Steve, who served as a Stephen Minister and never wavered in his devotion to always serve Christ with passion and joy.

Deb, whose life was a song of joy, who sang on a praise team and encouraged many, including me, to keep the faith during tough seasons of life.

Today I invite you to come up with your own list of “salty saints,” people who have blessed your life. Stop and give thanks to God for each life that has flavored and preserved you. Finally, pray for God to help you step up as you strive to give your life away for others so that some day you will be remembered as a “salty saint!”

Cathy Johns

From the Pastors: Vision Weekend Report

Over 250 people gathered at Hyde Park Community United Methodist Church last weekend, seeking God’s preferred vision for our future.

Over the summer we participated in twenty home gatherings and one at Nast Trinity. We asked three questions: What do you celebrate as a church? What challenges/obstacles do we currently face? What would be a mid-sized miracle that you would like to see?

As we listened, common themes became evident. From these articulated concerns, hopes, and dreams a vision began to develop based on who we are today and God’s preferred path for our future as a congregation.

Five major concerns were expressed. The vision, God’s preferred reality for us, emerged out of these concerns. The concern and strategies for implementation are shared here in a very condensed form:

Moving Forward in 2015:
Transparency
Strategy: Make financial data and other information clear and accessible to members so that trust is built, fueling passion and energizing us for mission and ministry as we make disciples for Jesus Christ.

Communication
Strategy: Explore innovative and effective ways to connect people with our congregation through digital, electronic, and print media so that current members and guests can deepen their walk with God.

Marketing/Public Relations.
Strategy: Form a team to develop effective ways to share our story with our community.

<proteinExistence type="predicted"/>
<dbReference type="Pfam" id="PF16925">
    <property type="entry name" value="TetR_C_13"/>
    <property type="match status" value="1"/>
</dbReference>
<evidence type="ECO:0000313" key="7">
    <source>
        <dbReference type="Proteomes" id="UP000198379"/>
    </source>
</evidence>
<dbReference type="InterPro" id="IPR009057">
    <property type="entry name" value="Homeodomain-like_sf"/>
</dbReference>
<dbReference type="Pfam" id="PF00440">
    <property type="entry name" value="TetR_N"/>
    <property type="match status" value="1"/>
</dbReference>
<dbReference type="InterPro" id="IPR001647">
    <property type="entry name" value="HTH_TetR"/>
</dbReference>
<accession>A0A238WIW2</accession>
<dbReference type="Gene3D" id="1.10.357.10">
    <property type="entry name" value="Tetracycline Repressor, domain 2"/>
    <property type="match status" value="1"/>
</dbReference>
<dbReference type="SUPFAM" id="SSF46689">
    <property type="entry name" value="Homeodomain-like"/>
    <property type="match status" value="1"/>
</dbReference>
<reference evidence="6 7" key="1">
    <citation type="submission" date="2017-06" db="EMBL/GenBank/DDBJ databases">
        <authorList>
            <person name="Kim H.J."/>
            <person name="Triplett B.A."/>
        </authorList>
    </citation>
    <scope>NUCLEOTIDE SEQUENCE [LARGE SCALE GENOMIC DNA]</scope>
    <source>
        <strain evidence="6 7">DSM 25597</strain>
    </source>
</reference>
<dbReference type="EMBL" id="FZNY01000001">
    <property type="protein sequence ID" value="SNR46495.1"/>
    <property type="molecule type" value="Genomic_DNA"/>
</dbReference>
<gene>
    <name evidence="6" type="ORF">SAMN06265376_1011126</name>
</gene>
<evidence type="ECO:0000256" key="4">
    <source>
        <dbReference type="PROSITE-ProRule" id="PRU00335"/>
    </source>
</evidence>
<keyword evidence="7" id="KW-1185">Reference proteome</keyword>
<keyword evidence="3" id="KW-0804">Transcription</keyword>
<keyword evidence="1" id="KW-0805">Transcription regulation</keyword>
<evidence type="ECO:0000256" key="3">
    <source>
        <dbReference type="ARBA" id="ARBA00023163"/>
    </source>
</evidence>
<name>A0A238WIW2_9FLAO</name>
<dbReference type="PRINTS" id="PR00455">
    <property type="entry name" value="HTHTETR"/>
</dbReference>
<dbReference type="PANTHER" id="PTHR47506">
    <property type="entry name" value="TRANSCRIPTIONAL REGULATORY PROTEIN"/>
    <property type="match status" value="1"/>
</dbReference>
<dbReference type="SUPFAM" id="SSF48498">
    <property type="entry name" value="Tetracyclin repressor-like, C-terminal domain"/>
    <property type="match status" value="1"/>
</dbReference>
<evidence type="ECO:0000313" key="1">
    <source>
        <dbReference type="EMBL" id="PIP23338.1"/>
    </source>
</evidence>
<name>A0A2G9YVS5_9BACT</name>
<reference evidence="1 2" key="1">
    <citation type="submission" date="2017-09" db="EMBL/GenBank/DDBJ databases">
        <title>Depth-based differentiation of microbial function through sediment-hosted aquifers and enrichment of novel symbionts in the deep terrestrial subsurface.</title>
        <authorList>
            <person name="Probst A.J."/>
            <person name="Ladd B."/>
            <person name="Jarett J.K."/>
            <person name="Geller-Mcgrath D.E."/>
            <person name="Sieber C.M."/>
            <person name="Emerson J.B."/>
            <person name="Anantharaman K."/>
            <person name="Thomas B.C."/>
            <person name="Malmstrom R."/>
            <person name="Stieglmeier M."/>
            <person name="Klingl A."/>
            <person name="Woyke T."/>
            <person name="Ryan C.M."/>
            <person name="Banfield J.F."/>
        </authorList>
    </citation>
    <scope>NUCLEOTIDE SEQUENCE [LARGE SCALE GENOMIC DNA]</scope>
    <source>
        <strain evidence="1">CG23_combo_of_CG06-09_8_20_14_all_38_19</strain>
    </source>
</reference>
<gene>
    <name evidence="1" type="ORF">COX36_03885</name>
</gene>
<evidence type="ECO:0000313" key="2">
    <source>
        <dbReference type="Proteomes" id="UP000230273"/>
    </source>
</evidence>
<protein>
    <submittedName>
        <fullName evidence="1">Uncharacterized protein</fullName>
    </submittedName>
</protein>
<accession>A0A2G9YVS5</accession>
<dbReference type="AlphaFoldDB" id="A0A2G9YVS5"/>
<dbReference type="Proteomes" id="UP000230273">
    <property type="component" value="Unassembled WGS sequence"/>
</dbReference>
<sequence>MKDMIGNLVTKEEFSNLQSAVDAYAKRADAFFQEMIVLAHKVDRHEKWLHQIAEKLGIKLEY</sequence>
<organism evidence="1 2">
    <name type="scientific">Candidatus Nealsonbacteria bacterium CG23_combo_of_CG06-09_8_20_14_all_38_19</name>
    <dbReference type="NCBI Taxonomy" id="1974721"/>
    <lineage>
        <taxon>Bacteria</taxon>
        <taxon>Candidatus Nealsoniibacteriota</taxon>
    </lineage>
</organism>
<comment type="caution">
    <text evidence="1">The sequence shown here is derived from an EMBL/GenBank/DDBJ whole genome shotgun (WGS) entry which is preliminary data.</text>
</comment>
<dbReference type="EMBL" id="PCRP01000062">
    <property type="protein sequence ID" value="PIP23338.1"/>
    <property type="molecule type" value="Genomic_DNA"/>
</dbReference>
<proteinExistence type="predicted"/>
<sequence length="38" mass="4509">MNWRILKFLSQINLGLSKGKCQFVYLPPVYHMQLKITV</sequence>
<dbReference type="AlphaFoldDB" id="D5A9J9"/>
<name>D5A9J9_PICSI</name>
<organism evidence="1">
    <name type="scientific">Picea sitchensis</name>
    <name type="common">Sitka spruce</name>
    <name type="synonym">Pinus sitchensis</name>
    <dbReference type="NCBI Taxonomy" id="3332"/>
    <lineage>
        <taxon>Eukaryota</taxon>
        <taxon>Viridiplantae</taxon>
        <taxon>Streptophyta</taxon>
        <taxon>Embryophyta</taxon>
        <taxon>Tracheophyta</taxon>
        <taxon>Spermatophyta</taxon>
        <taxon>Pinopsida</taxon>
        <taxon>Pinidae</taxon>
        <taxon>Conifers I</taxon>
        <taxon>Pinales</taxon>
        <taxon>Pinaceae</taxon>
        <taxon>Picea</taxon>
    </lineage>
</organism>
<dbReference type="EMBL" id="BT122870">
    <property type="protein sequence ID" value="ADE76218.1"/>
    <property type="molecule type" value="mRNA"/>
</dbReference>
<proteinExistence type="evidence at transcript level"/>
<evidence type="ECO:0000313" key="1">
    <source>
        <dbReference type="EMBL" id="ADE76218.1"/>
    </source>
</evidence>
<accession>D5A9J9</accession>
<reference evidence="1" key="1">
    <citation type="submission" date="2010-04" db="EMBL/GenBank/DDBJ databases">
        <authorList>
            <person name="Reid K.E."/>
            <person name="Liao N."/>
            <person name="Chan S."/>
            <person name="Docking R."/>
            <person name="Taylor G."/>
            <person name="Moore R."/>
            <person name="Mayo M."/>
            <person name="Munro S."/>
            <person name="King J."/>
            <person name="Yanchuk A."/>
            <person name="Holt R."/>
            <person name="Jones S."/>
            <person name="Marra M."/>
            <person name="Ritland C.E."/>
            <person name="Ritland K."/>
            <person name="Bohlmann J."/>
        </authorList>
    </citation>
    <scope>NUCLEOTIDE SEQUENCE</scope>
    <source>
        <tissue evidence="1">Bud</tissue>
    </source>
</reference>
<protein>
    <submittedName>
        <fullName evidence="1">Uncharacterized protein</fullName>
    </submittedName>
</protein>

Worship
Strategy: Form a team to explore ways we can enhance our worship, seeking to align our resources and values, so that we can reach new people in our community for Jesus Christ.

Nast Trinity Downtown Campus
Strategy: Form a team to shape a new, clear vision for our partnership with Nast Trinity’s Downtown Campus so that we can effectively serve Christ and our neighbors in Over-the-Rhine.

VISION REPORT: Please pick up an executive summary of the findings from summer gatherings in homes and one at Nast Trinity. They are available in the Welcome Center and in the church office. The report and the Celebration of Ministry video are also available online: www.hydeparkchurch.org/vision-weekend. If you would like to see the complete raw data (40+ pages), Lindsay Garrison, who serves in the office, will be happy to print a copy of it for you.

We look forward to this journey with you! Praying for you with great joy for all that has been and all that God will call us to be in the future.

Peace,
Pastors Doug and Cathy Johns

Listening Well

Pastor Cathy Johns

A wise pastor once told me, “Cathy, just remember as you begin your studies to become a pastor…God gave us two ears and one mouth.” As an extrovert, I struggle to listen twice as much as I speak. Listening well is important to me, but sometimes it is a challenge.